Demand for Sexual Gratification an Abuse of Power Punishable by ICPC Act – Owasanoye

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The Chairman of the Independent Corrupt Practices and Other Related Offences Commission (ICPC), Prof. Bolaji Owasanoye, SAN, has declared that a demand for sexual gratification for favour or service rendered is an abuse of power and punishable under the ICPC Act.

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Prof. Owasanoye stated this at a one-day Stakeholders’ Meeting on the draft policy on sexual harassment in educational institutions organised by the Commission in collaboration with the Ford Foundation.

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The draft policy was reviewed by the stakeholders in the education sector, civil society organisations and the media.

In his welcome remarks, the ICPC boss disclosed that Section 19 of the ICPC Act criminalises the use of public office to gratify or confer corrupt or undue advantage on someone or others.

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 He said: “Sexual favour falls under the category of ‘benefit’. When a person in position of power or authority uses such power irresponsibly by demanding sexual gratification, it is an abuse of power under the ICPC Act.

 “The Commission has successfully proved in court that sexual harassment is abuse of power where the perpetrator abuses his position and advantage to demand and at times obtain sexual gratification from the victim.

 “Indeed, the Commission has in the case of FRN vs Richard Akindele established that mere demand for gratification is an offence which the Commission can and will prosecute.”

 As part of measures to address the growing problem of sexual harassment, the ICPC Chairman explained that the Commission, with the support of the Ford Foundation, had initiated a project focusing on its mandate of enforcement, prevention, and public education.

 The project, according to him, started with capacity building for investigators and prosecutors of the Commission to enhance their skills in understanding, investigation and prosecution of sexual harassment cases.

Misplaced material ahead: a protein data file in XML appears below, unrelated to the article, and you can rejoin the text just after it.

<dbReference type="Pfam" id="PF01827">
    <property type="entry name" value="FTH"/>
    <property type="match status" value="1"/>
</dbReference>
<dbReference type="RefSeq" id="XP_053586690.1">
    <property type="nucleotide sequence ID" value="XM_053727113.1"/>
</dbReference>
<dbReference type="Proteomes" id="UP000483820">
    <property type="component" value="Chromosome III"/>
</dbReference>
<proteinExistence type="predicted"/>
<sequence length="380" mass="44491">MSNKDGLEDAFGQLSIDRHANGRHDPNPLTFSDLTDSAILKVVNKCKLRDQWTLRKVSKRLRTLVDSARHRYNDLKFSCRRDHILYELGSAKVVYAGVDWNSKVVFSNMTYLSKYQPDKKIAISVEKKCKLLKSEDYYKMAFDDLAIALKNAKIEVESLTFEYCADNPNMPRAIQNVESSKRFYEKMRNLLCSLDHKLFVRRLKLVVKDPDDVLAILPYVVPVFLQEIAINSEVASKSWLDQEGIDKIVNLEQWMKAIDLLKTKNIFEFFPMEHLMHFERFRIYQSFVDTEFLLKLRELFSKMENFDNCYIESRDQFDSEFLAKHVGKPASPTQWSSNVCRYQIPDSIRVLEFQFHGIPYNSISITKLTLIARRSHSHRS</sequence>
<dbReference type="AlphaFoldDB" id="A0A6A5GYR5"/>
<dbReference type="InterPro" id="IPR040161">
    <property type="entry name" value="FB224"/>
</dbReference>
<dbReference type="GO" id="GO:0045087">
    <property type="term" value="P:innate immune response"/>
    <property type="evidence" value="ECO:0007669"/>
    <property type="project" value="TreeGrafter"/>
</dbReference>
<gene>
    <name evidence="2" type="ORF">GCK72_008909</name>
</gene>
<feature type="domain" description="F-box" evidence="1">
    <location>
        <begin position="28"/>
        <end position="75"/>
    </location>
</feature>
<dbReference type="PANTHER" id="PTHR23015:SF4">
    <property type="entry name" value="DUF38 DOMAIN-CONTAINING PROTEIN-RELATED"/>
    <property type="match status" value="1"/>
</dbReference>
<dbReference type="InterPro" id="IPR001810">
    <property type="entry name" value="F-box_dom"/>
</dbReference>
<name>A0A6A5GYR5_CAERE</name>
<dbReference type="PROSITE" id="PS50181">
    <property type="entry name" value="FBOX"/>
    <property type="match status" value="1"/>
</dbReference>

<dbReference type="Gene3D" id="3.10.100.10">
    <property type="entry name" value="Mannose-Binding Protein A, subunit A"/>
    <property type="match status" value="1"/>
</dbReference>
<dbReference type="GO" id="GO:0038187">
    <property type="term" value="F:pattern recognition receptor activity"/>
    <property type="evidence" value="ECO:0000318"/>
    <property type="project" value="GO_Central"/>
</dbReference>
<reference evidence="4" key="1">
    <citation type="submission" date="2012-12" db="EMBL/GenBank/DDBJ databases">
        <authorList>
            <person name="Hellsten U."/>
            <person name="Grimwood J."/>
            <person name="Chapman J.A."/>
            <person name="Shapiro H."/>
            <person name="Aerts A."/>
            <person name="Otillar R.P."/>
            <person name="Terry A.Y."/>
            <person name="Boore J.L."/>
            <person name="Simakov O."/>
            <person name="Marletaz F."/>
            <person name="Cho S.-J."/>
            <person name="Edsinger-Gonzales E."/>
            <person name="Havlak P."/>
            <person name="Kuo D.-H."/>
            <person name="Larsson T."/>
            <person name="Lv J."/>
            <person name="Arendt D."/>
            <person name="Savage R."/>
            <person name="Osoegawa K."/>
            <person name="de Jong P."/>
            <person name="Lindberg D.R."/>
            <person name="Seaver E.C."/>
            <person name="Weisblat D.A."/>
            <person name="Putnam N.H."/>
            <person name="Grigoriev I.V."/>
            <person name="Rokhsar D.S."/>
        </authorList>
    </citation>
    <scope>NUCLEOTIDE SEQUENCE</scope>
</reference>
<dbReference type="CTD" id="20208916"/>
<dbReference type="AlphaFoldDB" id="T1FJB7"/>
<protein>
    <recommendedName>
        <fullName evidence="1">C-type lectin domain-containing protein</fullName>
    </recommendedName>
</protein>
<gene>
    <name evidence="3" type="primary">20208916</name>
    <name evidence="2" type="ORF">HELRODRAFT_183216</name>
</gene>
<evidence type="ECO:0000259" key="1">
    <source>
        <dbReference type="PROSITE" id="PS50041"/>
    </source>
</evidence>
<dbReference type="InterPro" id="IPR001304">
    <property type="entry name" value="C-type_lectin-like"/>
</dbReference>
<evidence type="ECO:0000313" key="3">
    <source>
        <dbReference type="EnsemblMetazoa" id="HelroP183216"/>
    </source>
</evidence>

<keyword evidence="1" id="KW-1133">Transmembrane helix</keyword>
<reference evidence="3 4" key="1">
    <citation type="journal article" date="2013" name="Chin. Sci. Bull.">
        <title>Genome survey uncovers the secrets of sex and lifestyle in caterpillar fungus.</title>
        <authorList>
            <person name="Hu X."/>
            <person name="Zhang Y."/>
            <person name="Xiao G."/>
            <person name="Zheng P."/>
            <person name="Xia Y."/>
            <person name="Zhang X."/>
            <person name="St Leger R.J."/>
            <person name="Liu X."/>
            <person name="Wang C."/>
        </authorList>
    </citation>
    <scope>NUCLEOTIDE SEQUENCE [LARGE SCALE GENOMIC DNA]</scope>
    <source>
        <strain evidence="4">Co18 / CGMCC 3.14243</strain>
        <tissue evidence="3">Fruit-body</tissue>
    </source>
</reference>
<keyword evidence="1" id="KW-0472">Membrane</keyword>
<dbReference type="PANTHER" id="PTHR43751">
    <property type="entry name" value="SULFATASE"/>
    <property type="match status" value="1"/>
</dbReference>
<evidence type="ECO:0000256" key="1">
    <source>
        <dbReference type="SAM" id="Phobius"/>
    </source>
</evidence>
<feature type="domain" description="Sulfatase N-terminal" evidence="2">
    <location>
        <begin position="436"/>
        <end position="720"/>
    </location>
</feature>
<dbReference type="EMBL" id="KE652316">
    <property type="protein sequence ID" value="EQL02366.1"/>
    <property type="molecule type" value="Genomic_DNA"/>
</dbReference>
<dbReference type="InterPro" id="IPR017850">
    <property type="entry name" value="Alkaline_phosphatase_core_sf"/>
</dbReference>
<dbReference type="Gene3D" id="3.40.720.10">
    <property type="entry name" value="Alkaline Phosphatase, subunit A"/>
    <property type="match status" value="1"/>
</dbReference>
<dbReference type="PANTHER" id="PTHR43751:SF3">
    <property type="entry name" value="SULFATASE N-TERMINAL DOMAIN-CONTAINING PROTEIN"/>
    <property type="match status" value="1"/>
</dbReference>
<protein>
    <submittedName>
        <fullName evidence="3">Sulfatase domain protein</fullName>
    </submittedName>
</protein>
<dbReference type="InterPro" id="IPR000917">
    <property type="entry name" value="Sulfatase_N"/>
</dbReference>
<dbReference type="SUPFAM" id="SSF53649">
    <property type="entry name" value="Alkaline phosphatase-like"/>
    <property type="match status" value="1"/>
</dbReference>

“The Commission is, by this project, improving its ability to respond to myriad cases of sexual harassment via abuse of power, especially with regard to educational institutions, most notably tertiary and secondary education institutions.

 “This is not to suggest that sexual harassment does not exist in other areas of society but the situation with educational institutions can be rightly described as epidemic,” he added.

 Prof. Owasanoye also told the stakeholders that the promotion of sexual harassment policies in educational institutions was in fulfilling the Commission’s prevention mandate.

 “The stakeholders’ meeting is to critically review and evaluate the draft model policy prepared by the Commission that, upon completion, may serve as a guide for educational institutions from secondary to tertiary levels.

 “The intention is to encourage educational institutions to introduce polices that will guide all stakeholders in their institutions on how to diminish and hopefully prevent sexual harassment and where it happens, how to respond in the interest of all concerned.

 “As precursor to this event, we have reviewed existing laws, practices and available policies on the topic and we have tried as much as possible to use this draft to close existing gaps, bearing in mind the much anticipated legal regime to be introduced by the Sexual Harassment Act,” the chairman of the anti-corruption agency said.

 The Project Consultant on the ICPC-Ford Foundation Partnership on Combating Sexual Corruption and Illicit Financial Flows, Prof. Ayodele Atsenuwa, presented the draft policy on sexual harassment to the stakeholders while a three-member panel critiqued the policy.

 The panel was made up of Dr. Olanike Adelakun of the American University, Yola; Dr. Abiola Akiyode-Afolabi of the University of Lagos, and the National Public Relations Officer of All Nigeria Confederation of Principals of Secondary Schools (ANCOPSS), Mr. Habila Bala Balasa./SHARE THIS

  • Courtesy:  Azuka C. Ogugua (Mrs), Spokesperson, ICPC
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